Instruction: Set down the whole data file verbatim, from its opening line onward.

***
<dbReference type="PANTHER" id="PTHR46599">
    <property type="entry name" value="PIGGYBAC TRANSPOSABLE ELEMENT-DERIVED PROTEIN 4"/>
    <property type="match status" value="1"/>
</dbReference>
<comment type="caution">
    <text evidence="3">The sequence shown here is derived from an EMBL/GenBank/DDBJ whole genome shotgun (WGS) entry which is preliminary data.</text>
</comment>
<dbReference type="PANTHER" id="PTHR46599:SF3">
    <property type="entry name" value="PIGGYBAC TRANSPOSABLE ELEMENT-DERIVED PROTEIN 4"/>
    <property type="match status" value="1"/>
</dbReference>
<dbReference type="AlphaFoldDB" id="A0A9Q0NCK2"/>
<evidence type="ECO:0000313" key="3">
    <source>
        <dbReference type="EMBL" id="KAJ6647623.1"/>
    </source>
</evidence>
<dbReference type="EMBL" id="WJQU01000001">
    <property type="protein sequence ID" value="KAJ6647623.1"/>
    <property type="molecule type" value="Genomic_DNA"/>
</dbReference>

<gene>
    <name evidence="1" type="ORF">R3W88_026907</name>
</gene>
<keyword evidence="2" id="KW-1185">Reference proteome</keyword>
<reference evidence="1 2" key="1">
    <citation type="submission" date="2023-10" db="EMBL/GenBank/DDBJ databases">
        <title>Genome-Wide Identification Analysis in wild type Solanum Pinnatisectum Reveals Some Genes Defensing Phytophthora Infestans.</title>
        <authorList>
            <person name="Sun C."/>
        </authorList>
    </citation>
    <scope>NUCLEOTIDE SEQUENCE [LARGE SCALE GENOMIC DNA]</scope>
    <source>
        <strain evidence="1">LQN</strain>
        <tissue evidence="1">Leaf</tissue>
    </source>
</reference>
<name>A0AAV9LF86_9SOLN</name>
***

<dbReference type="PANTHER" id="PTHR46599">
    <property type="entry name" value="PIGGYBAC TRANSPOSABLE ELEMENT-DERIVED PROTEIN 4"/>
    <property type="match status" value="1"/>
</dbReference>
<comment type="caution">
    <text evidence="3">The sequence shown here is derived from an EMBL/GenBank/DDBJ whole genome shotgun (WGS) entry which is preliminary data.</text>
</comment>
<dbReference type="PANTHER" id="PTHR46599:SF3">
    <property type="entry name" value="PIGGYBAC TRANSPOSABLE ELEMENT-DERIVED PROTEIN 4"/>
    <property type="match status" value="1"/>
</dbReference>
<dbReference type="AlphaFoldDB" id="A0A9Q0NCK2"/>
<evidence type="ECO:0000313" key="3">
    <source>
        <dbReference type="EMBL" id="KAJ6647623.1"/>
    </source>
</evidence>
<dbReference type="EMBL" id="WJQU01000001">
    <property type="protein sequence ID" value="KAJ6647623.1"/>
    <property type="molecule type" value="Genomic_DNA"/>
</dbReference>

<gene>
    <name evidence="1" type="ORF">R3W88_026907</name>
</gene>
<keyword evidence="2" id="KW-1185">Reference proteome</keyword>
<reference evidence="1 2" key="1">
    <citation type="submission" date="2023-10" db="EMBL/GenBank/DDBJ databases">
        <title>Genome-Wide Identification Analysis in wild type Solanum Pinnatisectum Reveals Some Genes Defensing Phytophthora Infestans.</title>
        <authorList>
            <person name="Sun C."/>
        </authorList>
    </citation>
    <scope>NUCLEOTIDE SEQUENCE [LARGE SCALE GENOMIC DNA]</scope>
    <source>
        <strain evidence="1">LQN</strain>
        <tissue evidence="1">Leaf</tissue>
    </source>
</reference>
<name>A0AAV9LF86_9SOLN</name>